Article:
What Singapore can learn from German vocational schools

What Singapore can learn from German vocational schools
Professor Tommy Koh is the rector of Tembusu College at National University of Singapore's (NUS) new University Town.

SINGAPORE - The acclaimed German vocational school system is closely tied to business and industry, and this is something Singapore can learn from, said Germany's Ambassador to Singapore, Dr Michael Witter, yesterday.

A close partnership with employers is key. "They know what they need for qualified workplaces, which brings the economy forward and gives the individual well-paid work," he said.

Dr Witter was answering a question about lessons to be learnt from the success of the German vocational experience, at a forum attended by more than 200 university students at the National University of Singapore (NUS)'s Tembusu College.

The topic of discussion yesterday at the Tembusu Forum, which was moderated by the college's rector, Professor Tommy Koh, was whether it is better to be a master craftsman - someone who has deep specialised skills in a certain area - or a university graduate.

This comes in the wake of a government push to encourage students and working adults to emphasise skills and performance and not only paper qualifications.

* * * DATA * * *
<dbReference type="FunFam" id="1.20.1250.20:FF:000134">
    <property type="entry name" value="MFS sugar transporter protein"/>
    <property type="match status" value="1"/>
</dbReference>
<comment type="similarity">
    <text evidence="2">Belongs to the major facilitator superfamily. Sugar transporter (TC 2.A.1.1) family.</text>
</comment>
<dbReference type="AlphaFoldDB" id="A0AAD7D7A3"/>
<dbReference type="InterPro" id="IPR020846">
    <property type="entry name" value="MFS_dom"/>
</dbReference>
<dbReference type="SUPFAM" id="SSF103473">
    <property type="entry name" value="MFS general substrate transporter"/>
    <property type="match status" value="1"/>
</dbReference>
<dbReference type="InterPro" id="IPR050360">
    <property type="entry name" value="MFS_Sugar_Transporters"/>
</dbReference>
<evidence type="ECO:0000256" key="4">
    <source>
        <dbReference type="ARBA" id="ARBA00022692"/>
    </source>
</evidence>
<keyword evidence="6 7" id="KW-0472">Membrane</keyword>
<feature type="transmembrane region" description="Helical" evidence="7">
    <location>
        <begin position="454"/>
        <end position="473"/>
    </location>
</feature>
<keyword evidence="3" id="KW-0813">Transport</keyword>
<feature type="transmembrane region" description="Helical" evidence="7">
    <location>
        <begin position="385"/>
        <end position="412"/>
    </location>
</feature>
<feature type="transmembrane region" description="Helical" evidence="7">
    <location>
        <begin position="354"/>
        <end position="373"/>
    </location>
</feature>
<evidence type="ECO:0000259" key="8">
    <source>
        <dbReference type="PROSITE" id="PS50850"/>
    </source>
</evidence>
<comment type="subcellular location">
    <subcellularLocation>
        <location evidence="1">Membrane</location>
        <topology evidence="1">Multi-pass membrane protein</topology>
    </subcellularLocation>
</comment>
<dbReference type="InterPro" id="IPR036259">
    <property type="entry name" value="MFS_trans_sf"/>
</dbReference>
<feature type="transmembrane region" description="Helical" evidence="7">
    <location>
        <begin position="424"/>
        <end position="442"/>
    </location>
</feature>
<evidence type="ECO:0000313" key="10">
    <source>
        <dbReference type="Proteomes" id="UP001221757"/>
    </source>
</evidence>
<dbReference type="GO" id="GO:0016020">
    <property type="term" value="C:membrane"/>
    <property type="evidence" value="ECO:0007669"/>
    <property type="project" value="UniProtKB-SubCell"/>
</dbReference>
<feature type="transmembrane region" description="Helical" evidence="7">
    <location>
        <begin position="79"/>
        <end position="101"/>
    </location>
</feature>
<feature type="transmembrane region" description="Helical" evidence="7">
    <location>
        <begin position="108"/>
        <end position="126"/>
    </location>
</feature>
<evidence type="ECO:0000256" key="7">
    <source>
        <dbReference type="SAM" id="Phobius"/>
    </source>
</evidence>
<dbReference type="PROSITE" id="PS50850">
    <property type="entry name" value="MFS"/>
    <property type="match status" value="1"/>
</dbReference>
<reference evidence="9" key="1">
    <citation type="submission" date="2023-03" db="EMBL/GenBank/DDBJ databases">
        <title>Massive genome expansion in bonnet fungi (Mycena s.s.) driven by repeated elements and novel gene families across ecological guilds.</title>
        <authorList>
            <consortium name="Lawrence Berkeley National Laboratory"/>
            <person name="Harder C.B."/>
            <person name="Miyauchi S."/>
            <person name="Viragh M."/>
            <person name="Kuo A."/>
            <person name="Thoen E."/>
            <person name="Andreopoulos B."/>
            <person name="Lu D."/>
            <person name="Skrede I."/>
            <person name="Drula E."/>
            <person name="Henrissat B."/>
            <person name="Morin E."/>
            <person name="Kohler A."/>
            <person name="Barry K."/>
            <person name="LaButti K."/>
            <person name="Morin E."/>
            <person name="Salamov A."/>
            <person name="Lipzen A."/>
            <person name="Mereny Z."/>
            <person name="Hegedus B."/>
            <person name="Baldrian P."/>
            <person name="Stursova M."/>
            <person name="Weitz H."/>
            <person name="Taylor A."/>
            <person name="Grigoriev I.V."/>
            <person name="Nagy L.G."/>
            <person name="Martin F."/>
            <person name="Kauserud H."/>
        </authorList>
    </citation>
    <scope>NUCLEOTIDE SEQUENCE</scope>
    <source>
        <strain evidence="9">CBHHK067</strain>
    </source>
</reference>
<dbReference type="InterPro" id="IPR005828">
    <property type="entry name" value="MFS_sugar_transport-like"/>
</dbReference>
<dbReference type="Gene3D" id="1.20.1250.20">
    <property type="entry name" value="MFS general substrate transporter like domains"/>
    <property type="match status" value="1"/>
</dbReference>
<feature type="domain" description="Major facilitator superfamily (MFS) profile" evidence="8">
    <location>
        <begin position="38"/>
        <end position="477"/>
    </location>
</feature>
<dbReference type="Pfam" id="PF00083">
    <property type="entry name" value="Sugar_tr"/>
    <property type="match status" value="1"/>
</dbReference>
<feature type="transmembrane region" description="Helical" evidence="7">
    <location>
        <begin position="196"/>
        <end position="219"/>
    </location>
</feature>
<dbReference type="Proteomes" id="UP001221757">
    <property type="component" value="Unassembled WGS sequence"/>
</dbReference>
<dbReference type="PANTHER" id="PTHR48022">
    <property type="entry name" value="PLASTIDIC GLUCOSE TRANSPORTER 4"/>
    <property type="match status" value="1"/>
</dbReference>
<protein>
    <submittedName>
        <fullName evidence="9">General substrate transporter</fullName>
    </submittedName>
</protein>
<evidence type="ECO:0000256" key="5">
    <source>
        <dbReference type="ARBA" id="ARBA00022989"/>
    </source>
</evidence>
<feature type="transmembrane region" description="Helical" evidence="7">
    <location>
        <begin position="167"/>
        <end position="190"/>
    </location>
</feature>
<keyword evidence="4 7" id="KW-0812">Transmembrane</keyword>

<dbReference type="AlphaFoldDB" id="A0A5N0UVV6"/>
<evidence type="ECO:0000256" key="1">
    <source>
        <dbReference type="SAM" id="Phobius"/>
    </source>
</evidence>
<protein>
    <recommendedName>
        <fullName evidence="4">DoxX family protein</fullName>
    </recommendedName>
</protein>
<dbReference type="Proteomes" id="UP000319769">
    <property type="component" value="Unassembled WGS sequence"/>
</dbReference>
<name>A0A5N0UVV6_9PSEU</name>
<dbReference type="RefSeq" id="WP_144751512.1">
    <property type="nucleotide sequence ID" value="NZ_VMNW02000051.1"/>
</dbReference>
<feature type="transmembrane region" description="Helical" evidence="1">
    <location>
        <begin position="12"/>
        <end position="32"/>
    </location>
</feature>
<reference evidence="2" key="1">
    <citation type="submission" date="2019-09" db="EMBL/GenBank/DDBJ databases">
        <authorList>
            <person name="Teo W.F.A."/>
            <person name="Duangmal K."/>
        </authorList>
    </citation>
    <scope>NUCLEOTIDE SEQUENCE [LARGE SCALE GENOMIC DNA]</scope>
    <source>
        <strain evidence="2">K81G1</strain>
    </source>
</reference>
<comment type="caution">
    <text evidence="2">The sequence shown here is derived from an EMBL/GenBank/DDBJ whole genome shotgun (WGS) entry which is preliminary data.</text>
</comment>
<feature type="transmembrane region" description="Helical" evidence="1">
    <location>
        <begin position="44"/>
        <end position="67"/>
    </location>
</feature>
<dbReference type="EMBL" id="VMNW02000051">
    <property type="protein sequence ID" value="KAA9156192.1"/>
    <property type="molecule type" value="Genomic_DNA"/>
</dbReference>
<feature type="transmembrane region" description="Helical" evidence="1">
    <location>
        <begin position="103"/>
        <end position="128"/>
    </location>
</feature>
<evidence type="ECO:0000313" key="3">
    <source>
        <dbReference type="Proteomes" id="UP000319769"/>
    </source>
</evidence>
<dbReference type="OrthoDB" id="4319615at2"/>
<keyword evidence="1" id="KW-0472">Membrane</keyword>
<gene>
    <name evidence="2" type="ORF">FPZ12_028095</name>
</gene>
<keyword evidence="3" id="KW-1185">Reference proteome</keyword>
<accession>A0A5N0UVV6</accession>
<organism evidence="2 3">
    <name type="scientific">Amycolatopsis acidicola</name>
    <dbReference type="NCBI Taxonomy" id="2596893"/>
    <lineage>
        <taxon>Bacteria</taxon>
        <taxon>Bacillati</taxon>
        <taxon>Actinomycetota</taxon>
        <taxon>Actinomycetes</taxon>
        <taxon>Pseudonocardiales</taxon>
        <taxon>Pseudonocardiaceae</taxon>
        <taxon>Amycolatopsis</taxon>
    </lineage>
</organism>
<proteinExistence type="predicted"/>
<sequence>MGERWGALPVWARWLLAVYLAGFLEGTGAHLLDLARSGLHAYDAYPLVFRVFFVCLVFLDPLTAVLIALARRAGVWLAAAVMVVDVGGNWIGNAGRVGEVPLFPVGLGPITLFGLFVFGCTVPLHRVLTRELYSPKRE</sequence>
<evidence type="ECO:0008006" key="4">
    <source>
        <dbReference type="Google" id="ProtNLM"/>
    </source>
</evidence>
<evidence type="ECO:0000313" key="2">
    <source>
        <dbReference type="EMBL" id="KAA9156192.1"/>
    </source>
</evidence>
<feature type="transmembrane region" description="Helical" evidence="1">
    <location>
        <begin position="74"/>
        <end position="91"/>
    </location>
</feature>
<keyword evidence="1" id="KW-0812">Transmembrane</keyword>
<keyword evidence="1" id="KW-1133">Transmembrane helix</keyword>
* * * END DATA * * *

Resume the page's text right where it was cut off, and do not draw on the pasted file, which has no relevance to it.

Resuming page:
Professor Vineeta Sinha, head of the South Asian Studies Programme at NUS, noted the categories did not have to be mutually exclusive.

"It is not a zero-sum game," she said, citing an example of a colleague who pursues pottery as a craft and encouraging students to choose courses based on their interests instead of just practical reasons. "It is not in the interest of any party to see each other as adversaries."

The Institute of Technical Education (ITE)'s former chief executive Law Song Seng, one of the three speakers, said the ITE has come a long way, from being an option that people looked down upon to becoming a world-class institution attracting many visitors from around the world.

Singaporeans have been brought up in a culture that values highly the work of scholars and academics, said Professor Law, adding that it will take time to change this mindset.

But he said he was hopeful that people will look at vocational careers differently in time. "Don't overlook the value of those who do labour work," he said.



They know what they need for qualified workplaces, which brings the economy forward and gives the individual well-paid work.

- German Ambassador to Singapore Michael Witter, on the close partnership needed between business and vocational schools

This article was first published on Feb 03, 2015.
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